Small-cap Quixant (LSE: QXR) flies under the radar of most investors but that doesn’t mean you should ignore the company. Indeed, over the past few years, the company has gone from strength to strength as revenues and profits have surged.
For 2017 City analysts are expecting the company to report a pre-tax profit of £12.6m on revenues of £81.7m. For 2016 it reported a pre-tax profit of £11.7m on revenues of £90.4m so profits are growing steadily. Earnings per share, however, are set to rocket higher by 34% this year, following growth of 44% for 2016. Since 2013 earnings per share have risen 180%.
As Quixant has grown, shareholders have reaped the benefits. Over the past five years, shares in the company have gained 370% significantly outpacing the wider market.
Quixant is an interesting business. The company is a leading provider of specialised computing platforms and monitors for gaming and slot machine applications. Management is extremely optimistic about the firm’s outlook as the market for gaming continues to expand and the company leverages its existing position in the industry to grow sales and margins. City analysts are similarly excited with earnings growth of 18% pencilled-in for 2018 following 2017’s growth surge.
Growth shares such as Quixant tend to trade at a high valuation and the gaming company is no different. The shares currently trade at a forward P/E of 24.2 and only yield 0.7%. Nevertheless, when you consider the firm’s projected and historic growth, it looks as if it is worth paying a premium to get your hands on the shares.
McCarthy & Stone (LSE: MCS) is the UK’s leading retirement housebuilder and is well positioned to grow rapidly in the years ahead. The UK’s ageing population presents a huge challenge for homebuilders. There’s a structural shortage of suitable housing options for older people and this group of customers tends to require a more specialised offering than first-time buyers.
McCarthy has a virtual monopoly over this market being the only nationally recognised brand. This monopoly puts the firm in a prime position to continue its growth and at the time of writing, shares in the group offer exposure to this growth at a knock-down price.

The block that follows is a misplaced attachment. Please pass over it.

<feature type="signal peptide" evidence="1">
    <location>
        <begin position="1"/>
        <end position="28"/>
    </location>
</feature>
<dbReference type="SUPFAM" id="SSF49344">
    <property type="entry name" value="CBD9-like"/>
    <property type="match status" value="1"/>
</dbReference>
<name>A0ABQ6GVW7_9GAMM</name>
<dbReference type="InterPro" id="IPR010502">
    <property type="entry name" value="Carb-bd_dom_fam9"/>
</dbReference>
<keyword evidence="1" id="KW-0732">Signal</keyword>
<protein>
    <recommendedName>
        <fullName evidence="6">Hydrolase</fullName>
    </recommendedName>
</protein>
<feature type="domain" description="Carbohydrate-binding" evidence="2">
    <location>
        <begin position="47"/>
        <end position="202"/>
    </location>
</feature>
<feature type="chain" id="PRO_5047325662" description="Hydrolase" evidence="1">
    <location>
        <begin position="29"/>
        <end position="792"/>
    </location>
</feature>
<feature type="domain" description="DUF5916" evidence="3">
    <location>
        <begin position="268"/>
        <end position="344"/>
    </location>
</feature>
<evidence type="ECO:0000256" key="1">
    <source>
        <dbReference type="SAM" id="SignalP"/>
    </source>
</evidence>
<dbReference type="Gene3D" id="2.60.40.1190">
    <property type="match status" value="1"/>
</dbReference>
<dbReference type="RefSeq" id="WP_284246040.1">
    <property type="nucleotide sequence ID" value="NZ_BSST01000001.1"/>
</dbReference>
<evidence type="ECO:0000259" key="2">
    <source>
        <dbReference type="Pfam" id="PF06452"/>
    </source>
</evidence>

City analysts are expecting McCarthy to report earnings per share of 15.4p for the fiscal year ending 31 August, up 11% year-on-year. Further growth is expected for the following fiscal year. For the year ending 31 August 2018, the City is projecting earnings growth of 22%. Based on these estimates, shares in the company are trading at a forward P/E of 10.7 falling to 8.3 for fiscal 2018.
Considering the company’s growth rate, as well as the size of the market McCarthy has available to it, this valuation seems to seriously undervalue the group and its prospects. As well as the depressed valuation, the shares also support a dividend yield of 3.1% and the payout is expected to grow by around a fifth next year.
Overall, McCarthy looks to be a interesting undervalued opportunity.
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Rupert Hargreaves has no position in any shares mentioned. The Motley Fool UK has no position in any of the shares mentioned. Views expressed on the companies mentioned in this article are those of the writer and therefore may differ from the official recommendations we make in our subscription services such as Share Advisor, Hidden Winners and Pro. Here at The Motley Fool we believe that considering a diverse range of insights makes us better investors.